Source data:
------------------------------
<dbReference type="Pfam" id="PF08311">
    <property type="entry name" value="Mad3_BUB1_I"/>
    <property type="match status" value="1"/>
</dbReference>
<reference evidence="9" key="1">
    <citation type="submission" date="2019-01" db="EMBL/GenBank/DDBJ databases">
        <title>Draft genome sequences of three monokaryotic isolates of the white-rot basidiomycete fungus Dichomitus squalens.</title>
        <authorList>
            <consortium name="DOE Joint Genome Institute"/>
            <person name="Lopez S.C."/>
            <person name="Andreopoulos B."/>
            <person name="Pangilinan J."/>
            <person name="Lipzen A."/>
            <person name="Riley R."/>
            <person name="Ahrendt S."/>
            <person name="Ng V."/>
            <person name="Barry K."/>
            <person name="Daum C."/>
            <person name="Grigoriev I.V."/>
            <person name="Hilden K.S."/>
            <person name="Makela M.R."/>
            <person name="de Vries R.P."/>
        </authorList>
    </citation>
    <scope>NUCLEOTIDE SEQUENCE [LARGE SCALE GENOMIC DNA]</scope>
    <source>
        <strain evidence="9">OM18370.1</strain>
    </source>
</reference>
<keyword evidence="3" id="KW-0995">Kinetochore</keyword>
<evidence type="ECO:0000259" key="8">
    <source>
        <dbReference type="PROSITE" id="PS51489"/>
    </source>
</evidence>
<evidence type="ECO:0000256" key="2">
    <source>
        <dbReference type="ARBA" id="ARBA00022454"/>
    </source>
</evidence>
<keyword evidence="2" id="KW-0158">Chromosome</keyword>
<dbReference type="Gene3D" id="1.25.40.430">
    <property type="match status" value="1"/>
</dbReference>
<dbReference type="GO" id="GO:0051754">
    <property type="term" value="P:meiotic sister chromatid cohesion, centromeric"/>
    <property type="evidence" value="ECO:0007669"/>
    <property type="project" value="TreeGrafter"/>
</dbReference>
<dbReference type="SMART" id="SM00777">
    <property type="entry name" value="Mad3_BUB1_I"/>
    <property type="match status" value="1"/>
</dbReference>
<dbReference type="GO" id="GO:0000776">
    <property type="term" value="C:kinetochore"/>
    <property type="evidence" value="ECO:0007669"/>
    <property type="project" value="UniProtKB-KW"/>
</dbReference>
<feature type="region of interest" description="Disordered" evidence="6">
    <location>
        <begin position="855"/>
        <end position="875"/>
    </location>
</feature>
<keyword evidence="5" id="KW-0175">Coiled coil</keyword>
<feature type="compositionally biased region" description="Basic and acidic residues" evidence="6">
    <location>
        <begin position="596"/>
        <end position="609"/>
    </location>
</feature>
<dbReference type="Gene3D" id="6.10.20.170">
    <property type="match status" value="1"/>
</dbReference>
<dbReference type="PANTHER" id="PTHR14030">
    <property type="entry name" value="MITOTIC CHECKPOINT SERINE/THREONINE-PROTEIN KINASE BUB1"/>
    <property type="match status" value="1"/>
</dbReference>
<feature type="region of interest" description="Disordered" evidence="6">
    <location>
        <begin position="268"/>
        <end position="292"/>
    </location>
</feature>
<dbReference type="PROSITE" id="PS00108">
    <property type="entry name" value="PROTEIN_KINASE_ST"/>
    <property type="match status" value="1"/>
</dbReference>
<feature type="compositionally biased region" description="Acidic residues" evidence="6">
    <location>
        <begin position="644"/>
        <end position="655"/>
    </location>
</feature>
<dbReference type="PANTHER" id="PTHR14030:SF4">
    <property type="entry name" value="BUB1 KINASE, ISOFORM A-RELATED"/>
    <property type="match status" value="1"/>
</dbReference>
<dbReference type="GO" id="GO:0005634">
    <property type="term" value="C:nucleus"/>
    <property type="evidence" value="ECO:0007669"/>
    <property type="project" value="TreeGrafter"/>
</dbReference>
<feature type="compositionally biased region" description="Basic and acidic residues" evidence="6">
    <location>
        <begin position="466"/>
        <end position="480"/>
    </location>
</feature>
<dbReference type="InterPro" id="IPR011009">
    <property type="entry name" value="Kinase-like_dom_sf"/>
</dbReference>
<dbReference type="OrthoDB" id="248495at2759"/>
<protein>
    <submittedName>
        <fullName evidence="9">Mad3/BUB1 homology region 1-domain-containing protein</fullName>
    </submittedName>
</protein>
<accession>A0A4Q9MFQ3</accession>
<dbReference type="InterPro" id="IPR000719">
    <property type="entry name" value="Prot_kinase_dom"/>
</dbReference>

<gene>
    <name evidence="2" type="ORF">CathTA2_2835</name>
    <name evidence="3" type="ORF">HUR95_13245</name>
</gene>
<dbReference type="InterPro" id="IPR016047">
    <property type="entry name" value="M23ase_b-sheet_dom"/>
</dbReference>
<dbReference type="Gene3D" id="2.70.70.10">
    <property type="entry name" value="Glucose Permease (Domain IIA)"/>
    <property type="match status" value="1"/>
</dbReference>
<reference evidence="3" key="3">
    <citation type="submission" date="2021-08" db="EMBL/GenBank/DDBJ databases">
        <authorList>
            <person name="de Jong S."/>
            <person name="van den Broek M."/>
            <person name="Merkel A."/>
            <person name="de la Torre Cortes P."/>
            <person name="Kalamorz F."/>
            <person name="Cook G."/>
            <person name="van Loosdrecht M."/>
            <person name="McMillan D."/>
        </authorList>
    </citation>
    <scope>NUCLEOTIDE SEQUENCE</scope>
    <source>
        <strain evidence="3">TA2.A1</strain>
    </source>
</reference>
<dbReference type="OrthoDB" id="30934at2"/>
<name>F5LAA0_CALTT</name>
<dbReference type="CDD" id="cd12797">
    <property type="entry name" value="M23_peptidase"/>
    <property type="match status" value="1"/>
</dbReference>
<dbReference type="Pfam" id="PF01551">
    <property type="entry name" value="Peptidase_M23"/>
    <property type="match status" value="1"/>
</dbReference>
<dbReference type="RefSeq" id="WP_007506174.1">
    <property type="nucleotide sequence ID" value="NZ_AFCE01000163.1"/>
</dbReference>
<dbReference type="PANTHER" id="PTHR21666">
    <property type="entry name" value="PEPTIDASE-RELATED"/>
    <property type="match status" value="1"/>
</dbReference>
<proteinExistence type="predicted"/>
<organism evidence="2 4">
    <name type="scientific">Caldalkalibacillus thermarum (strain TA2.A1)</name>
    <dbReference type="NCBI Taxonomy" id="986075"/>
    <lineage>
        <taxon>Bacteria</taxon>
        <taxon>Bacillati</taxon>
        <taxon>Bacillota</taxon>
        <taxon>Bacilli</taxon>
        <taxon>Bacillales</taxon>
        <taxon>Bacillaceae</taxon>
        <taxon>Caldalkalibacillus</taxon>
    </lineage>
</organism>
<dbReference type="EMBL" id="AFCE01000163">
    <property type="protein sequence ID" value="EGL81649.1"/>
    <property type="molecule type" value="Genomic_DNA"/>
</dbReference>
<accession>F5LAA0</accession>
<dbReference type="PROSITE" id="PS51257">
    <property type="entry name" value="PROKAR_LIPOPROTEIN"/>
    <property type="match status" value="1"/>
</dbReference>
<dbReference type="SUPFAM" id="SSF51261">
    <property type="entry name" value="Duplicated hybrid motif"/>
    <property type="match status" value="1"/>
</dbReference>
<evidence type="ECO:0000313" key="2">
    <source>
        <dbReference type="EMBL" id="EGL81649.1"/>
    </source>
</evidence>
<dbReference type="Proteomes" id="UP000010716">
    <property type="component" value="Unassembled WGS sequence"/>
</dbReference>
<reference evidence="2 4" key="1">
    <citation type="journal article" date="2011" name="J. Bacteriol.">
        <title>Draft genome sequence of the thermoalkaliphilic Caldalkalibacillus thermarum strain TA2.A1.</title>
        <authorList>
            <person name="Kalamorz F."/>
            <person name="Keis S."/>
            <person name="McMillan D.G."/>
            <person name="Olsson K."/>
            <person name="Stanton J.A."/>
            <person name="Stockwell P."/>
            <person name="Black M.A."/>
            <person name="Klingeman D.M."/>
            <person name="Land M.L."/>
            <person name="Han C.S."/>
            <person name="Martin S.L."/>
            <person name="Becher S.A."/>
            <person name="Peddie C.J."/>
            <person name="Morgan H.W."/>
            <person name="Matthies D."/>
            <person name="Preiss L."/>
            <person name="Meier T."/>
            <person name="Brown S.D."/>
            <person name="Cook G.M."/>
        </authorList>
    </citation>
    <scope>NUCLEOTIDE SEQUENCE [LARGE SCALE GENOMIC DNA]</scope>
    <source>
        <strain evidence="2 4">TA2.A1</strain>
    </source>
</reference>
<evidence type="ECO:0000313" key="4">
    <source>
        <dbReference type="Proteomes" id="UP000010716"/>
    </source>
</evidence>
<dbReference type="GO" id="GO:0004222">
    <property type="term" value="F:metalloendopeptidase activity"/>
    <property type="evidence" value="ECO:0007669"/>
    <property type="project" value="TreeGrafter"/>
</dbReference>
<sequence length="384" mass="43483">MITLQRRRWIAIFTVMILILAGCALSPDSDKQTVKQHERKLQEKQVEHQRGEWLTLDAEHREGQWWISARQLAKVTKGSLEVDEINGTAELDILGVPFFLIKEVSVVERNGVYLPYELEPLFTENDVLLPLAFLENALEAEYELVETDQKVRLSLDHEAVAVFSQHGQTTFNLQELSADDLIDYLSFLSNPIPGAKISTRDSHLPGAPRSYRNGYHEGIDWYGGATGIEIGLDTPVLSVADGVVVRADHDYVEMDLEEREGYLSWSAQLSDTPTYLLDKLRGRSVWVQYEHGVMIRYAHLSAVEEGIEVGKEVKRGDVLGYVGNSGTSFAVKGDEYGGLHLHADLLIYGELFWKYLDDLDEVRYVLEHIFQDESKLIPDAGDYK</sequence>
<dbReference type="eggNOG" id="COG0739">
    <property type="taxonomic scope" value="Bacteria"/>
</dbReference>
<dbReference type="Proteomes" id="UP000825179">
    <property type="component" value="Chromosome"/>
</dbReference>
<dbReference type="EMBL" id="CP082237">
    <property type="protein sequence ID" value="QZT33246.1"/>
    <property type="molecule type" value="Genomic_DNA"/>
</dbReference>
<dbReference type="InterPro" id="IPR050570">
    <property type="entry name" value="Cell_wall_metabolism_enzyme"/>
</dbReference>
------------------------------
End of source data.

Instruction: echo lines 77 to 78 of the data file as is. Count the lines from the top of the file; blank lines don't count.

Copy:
    <property type="match status" value="1"/>
</dbReference>